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Trip Report Overdue Scotland 2011 Trip Report

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It’s raining today, so I will try to get started on a long overdue Trip Report (I have many of these!) for our trip to Scotland in 2011

I will try to keep it brief, with some comments on where we stayed and ate, and what we liked most (or didn't like)

We flew into Heathrow arriving at 11 PM, stayed overnight at the Heathrow Marriot, flew out the next morning to Edinburgh. For some reason I thought this would be a good idea, we would be more rested. WRONG! By the time we got checked in, we only had about 5 hrs of sleep before we had to get up for our flight to Edinburgh.

After arriving at Edinburgh and picking up our rental car we headed off to
Drummond Castle Gardens, absolutely gorgeous! Here is the description I had for the Gardens, definitely lived up to it!

*Drummond Castle was built on a rocky outcrop by John, 1st Lord Drummond. The 2nd Earl, a Privy Councillor to James VI and Charles I, succeeded in 1612 and is credited with transforming both the gardens and the castle. The keep still stands but the rest of the castle was restored and largely remodeled by the 1st Earl of Ancaster in 1890. Not even the dramatic avenue of Beech Trees as you drive to Drummond Castle prepares you for the delight of the Gardens. Beware of hedgehogs loitering in the road and tiny toads bouncing around the gateway. (Sadly we saw neither) On passing into the inner courtyard and attaining the top of the terracing the full extent and majesty of the garden is suddenly revealed. The dominant feature of the parterre design is a St. Andrew's Cross with the multiplex 17th century sundial at its centre. A strong north-south axis runs through the garden, down the impressive flight of steps to the sundial, through the classical archway and kitchen garden beyond, cutting a swathe through woodland before rising to the top of the opposing hillside. This idea of drawing the countryside into the garden is essentially French; however, Drummond is an eclectic garden and also rooted firmly in the Italian style with its fountains, terracing, urns and statuary.This is an amazing formal garden in the heart of the country. Stand at the main entrance to the garden and you almost get a birds-eye-view of the whole place. One of our younger visitors asked "Is this Alice in Wonderland's Garden?"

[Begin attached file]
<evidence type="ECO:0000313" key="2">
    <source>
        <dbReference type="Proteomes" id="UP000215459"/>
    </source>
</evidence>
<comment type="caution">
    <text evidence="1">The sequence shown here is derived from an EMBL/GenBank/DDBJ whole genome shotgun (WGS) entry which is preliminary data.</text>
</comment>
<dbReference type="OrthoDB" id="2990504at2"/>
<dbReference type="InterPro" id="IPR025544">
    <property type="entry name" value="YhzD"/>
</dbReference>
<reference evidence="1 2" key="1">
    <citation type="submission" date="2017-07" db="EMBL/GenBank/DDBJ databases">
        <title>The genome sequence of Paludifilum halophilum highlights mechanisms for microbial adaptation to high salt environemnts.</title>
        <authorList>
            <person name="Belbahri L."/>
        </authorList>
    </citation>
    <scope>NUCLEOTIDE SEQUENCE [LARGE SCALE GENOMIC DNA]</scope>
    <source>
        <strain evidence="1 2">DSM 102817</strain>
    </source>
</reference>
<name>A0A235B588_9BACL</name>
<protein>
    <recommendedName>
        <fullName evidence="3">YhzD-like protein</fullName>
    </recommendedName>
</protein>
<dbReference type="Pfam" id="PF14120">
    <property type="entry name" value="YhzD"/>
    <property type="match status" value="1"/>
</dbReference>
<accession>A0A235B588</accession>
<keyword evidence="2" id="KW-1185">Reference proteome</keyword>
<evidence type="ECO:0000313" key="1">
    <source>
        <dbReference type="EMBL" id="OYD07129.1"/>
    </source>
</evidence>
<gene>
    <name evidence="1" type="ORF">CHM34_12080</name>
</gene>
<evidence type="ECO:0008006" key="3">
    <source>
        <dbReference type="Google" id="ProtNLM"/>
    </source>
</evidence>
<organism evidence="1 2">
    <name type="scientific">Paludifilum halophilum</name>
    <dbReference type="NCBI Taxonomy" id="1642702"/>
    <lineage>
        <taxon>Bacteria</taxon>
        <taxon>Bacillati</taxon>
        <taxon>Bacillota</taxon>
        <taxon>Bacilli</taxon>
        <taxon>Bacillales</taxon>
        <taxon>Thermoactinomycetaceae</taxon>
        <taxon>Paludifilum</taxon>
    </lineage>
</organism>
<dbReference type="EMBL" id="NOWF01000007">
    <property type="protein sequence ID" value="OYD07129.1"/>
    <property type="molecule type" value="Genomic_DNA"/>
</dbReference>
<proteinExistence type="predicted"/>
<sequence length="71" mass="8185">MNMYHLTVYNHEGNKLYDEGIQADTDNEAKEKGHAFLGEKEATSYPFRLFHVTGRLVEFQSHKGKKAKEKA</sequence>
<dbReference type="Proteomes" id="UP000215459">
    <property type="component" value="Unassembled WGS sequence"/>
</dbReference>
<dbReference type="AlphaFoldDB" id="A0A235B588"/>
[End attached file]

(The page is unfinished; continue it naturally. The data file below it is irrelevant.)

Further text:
We also fit in a visit to Stirling Castle, a great “now I’m really in Scotland” experience. I think as most say it is a "must do" when visiting Scotland. The Royal Lodgings had recently been opened, very well done and interesting.

After Stirling Castle we headed for our B&B for 3 nights Craigatin House in Pitlochry. We chose it for a base for 3 nights, highly recommend. They have great reviews on TA and have received numerous awards.

http://www.craigatinhouse.co.uk/

Our favorite place for dinner while there was Fern Cottage.

http://www.ferncottagepitlochry.co.uk/

We had a semi disastrous meal at Port-na-Craig Inn where they gave my steak to another table, said they would cook me another one, returned with the same one, obviously just reheated in the microwave.

When staying in Pitlochry we visited Blair Castle (incredible trees in Diana’s Grove!) went shopping at House of Bruar, but missed seeing Edradour Distillery, as I had the hours wrong and we arrived after the last tour (husband was not happy with me)

But our most favorite day was at the Scottish Game Fair, held on the grounds below Scone Palace. If we go back to Scotland our trip would be timed so that we can go again. Wonderful shopping, so many different demonstrations and events (sheep herding, falconry, pipe bands, sheep show, dog races, fishing demos) ........and great food! Some interesting booths on conservation of land and wildlife. It was also so much fun people watching. I have a photo I took of an elderly man in a kilt that I just love. The only problem was we spent the whole day at the Game Fair, so we never visited Scone Palace :(

http://www.scottishfair.com/

Next....... headed north to Glamis and Dunnottar

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